Part 1, Screaming Circuits and the Maker community

Can Screaming Circuits, a full-service assembly provider, compete with a “no-frills” assembly house?

Upon first thought, it might seem like Screaming Circuits, would be too expensive for anything but well-funded big-business and big-education. In reality, that may not at all be the case. Like so many other things in life, there are trade-offs between time, effort, and money. The nice thing about Screaming Circuits is that, unlike the low-cost small volume manufacturers, we can cover both ends of the spectrum.

Our least expensive service is not as cheap as the lowest-cost assemblers. We don’t sell on price, but when you start to add in reality and practicality, the cost difference gets much smaller.

OpenHardware logoIf you need that maximum performance, “I need it now, now, now!” service, there’s no question that you need a premium manufacturer, like Screaming Circuits. But let’s do some compare and contrast on the other end of the spectrum. Can Screaming Circuits be a good deal for a maker?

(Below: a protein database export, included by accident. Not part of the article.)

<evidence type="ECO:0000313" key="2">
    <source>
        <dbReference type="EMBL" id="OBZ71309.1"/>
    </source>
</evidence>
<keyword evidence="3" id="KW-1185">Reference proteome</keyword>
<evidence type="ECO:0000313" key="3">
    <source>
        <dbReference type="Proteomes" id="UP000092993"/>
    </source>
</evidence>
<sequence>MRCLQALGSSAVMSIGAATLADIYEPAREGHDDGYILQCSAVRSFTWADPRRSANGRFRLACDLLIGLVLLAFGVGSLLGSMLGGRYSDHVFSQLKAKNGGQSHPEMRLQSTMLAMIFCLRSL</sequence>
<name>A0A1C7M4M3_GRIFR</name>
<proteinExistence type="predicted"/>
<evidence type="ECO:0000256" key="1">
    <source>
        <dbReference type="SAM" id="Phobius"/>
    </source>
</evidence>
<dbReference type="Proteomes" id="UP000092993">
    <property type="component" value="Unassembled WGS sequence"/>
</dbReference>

I’ve got an open source Arduino-compatible robot motor board that I designed a while back. I’ve hand-built a few, because I enjoy soldering, but for this exercise, we’ll pretend I’m a maker with a Kickstarter and I need more built up.

I’ll need 250 for the hypothetical Kickstarter project. The 1.5” x 3.5" board uses an ATMEGA32U4 processor with the Arduino Leonardo bootloader. From a software perspective, it looks just like a Leonardo. It uses a different hardware form-factor than the standard Arduino to better fit a mobile robot.